Submissions opened 15 July 2021 and closed 8 September 2021.
Submissions are available for viewing:
The Kaikōura earthquake uplifted the East Coast in November 2016, raising it by up to 2.5 metres in the area between the Awatere and Waima/Ure rivers (48.5km). In places where access was previously restricted by tides, it’s now possible to walk or drive at any time. The area is known for its cultural significance to multiple iwi, including statutory claims and other longstanding connections.
Council agreed to explore a new bylaw in December 2019 and has spent the past year talking with iwi, community groups and others with an interest in the coast. In recent months, councillors have received reports and updates on the progress of the proposed bylaw, including alternatives to a vehicle ban, to protect public safety and the East Coast ecosystems.
While alternatives have been considered - such as relying on education to reduce speed, keeping to designated routes or types of vehicles allowed - the bylaw proposal will centre on a vehicle ban on the beaches, reefs and dunes between the Awatere and Waima/Ure river mouths. More than half of this stretch of this coastline (28.5km of the total 48.5km) is recognised as ecologically significant.
The Council recognises that water and recreation are central to the quality of life in Marlborough, which is why this proposal considers the cultural, recreational, economic, scientific and ecological role of the area. The aim of the bylaw is continued use of the coastal area in a way that restores and conserves it for future generations.
The proposed bylaw responds to public safety concerns about increased use of the coastal area, coupled with unexpected discoveries by scientists following the Kaikōura earthquake. The dramatic change to Marlborough’s East Coast has been the biggest transformation observed as a result of any global earthquake in modern times. The high tide mark shifted as much as 200 metres, leaving more exposed beach. In places where access was previously restricted by tides, it is now possible to walk or drive at any time. The damage caused by the quake, coupled with the increased access, has led to mounting pressure on the area’s unique ecosystem.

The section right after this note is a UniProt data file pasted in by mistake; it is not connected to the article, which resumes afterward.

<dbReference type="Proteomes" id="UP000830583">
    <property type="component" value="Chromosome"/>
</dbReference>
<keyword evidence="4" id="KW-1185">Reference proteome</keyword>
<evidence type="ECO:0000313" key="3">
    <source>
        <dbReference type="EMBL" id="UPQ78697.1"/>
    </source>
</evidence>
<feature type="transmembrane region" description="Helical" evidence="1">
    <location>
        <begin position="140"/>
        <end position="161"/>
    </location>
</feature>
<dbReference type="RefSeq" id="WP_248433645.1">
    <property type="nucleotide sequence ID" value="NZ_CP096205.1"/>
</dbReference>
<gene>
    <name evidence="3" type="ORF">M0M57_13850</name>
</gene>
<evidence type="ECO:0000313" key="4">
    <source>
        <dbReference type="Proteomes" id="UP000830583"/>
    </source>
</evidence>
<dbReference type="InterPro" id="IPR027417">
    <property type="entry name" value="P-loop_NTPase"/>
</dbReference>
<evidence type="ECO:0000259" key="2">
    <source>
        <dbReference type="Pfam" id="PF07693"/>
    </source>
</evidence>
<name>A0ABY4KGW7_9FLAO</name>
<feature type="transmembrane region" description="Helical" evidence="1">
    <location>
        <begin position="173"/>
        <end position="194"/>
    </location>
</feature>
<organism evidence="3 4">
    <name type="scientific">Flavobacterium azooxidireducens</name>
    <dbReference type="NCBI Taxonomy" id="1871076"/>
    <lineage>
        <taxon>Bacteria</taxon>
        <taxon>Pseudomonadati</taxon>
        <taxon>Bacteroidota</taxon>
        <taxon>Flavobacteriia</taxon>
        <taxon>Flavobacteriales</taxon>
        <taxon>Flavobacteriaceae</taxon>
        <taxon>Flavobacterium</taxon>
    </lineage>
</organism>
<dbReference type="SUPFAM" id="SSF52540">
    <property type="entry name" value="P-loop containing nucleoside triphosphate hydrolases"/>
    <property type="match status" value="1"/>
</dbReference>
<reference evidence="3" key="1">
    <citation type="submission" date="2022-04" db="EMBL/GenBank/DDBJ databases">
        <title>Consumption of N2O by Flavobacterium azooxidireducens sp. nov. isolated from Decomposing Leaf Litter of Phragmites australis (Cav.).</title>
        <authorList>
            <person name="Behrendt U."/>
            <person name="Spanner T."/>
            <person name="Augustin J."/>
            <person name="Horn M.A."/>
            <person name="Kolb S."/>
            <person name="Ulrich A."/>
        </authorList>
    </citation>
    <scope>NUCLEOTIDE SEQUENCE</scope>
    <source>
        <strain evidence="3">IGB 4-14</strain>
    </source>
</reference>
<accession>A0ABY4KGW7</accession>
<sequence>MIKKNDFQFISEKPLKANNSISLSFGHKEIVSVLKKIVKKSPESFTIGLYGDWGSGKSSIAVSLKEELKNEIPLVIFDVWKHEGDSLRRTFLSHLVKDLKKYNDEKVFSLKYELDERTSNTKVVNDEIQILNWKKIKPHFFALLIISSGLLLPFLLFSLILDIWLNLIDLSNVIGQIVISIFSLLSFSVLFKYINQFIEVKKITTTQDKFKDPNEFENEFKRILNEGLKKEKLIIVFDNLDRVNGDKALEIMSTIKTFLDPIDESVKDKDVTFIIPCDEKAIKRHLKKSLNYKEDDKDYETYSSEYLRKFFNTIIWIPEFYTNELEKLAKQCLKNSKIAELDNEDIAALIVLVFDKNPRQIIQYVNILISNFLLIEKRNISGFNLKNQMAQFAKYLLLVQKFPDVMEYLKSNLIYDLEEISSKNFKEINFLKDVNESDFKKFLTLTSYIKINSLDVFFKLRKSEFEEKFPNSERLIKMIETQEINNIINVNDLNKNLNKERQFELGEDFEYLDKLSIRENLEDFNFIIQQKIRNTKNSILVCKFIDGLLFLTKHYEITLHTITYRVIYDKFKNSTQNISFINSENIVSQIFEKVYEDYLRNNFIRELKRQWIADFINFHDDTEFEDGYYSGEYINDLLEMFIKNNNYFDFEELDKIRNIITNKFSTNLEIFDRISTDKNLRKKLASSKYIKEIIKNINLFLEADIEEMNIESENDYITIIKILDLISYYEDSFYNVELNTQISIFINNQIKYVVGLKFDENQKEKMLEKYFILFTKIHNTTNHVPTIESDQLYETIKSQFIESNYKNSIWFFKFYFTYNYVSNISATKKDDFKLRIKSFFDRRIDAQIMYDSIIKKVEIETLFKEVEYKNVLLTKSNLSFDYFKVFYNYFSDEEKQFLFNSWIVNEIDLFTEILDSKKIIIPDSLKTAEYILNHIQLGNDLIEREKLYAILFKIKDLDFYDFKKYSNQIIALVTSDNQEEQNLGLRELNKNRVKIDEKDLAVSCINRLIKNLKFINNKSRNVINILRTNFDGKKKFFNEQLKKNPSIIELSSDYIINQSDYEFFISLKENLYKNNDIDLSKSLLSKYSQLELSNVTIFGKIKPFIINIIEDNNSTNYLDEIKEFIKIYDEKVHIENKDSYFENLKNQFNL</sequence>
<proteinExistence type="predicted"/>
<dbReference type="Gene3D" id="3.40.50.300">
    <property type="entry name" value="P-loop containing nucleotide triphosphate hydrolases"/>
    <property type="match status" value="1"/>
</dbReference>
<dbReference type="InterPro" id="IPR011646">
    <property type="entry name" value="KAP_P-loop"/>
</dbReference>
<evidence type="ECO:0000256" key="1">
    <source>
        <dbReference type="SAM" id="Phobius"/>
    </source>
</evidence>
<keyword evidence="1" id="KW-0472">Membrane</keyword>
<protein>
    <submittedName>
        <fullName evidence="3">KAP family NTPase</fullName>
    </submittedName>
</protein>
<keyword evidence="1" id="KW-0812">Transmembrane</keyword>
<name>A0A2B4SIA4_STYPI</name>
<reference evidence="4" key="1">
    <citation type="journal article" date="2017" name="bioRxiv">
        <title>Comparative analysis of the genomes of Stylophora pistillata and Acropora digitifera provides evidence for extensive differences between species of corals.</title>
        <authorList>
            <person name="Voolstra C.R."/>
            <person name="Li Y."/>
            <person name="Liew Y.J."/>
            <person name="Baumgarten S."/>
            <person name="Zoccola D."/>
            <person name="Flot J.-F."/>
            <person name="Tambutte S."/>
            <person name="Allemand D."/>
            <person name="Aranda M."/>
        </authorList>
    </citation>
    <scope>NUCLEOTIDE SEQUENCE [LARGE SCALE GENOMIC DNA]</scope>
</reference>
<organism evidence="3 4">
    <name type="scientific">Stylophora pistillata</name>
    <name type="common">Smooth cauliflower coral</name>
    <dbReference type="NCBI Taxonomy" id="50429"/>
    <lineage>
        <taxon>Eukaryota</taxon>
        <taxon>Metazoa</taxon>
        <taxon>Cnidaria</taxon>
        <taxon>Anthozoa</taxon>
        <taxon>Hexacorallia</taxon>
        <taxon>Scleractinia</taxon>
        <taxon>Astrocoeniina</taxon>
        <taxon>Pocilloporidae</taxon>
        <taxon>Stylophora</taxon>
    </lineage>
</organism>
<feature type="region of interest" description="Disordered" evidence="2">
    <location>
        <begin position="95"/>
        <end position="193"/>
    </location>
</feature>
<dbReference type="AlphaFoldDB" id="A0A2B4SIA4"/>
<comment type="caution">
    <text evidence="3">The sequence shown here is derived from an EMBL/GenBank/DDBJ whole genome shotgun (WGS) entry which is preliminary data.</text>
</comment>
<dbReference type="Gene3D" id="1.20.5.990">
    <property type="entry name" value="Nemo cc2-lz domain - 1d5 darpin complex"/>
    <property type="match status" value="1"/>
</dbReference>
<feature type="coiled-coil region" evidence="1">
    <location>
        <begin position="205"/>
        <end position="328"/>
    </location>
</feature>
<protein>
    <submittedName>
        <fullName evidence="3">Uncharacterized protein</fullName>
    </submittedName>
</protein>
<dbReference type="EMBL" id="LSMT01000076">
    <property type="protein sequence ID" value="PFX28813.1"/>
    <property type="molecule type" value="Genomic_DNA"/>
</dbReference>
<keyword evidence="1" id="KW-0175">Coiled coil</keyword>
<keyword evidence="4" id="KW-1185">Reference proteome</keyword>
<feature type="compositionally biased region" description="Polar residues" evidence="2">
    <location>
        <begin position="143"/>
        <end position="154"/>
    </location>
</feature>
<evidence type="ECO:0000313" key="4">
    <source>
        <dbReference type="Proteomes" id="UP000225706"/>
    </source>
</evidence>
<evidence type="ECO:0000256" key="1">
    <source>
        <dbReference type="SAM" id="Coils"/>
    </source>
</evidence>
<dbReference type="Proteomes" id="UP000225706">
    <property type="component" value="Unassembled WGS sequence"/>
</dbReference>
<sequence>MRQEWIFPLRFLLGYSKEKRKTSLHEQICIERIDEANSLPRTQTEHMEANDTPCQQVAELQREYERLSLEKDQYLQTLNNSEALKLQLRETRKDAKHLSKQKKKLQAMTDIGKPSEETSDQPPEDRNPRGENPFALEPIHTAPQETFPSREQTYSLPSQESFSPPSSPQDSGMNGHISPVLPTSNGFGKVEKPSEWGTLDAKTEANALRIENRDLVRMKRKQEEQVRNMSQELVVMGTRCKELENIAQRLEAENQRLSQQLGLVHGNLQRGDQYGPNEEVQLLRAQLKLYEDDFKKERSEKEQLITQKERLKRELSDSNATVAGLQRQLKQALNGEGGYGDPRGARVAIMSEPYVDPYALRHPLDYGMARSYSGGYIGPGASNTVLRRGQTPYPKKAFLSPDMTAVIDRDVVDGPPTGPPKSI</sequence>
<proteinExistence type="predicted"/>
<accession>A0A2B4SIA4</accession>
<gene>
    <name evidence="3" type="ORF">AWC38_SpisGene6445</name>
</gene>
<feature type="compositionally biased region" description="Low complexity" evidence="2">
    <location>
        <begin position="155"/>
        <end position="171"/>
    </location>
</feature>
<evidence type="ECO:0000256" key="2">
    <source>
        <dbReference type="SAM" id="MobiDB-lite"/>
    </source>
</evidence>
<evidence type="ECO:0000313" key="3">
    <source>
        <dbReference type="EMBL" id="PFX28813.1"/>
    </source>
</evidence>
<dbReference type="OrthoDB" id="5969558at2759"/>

The Kaikōura earthquakes dramatically changes Marlborough’s eastern coastline. Increased access to areas previously restricted by tides leads to increased use around Cape Campbell.
Members of the community approach Council with concerns about public safety and ecological damage. Following the quake, the science community also ramps up research activity along the coastline and quake-damaged areas.
Council and Department of Conservation hold a Technical Advice Workshop, bringing experts together to advise on biodiversity, ecological values, legal issues, and the historical and recreational context.
A corrected technical report (Version 2) was updated from the initial version previously released in March 2019.
A revised technical report and report on alternatives are released by Council, and the Planning, Finance and Community Committee discusses a bylaw to protect the area.
Full Council agrees to explore a vehicle bylaw with the objective of protecting East Coast ecosystems and enhancing public safety.
Council talks with iwi, community groups and others with an interest in the coast.
Full Council unanimously agrees to proceed with a proposal to ban most vehicle use and delegates the finalising of the draft bylaw to a subcommittee to continue work over the summer break.
Councillors vote unanimously to move forward with the Bylaw process and open public submissions soon.
Consultation is delayed due to procedural matters, and Council plans to hold an extraordinary meeting on 8 July.
An extraordinary full Council meeting was held, including revised documents and a Technical Report (Version 5). Councillors vote unanimously to move forward and open consultation 15 July 2021.
The public was encouraged to participate in the bylaw process and make a submission from 15 July 2021 to 8 September 2021.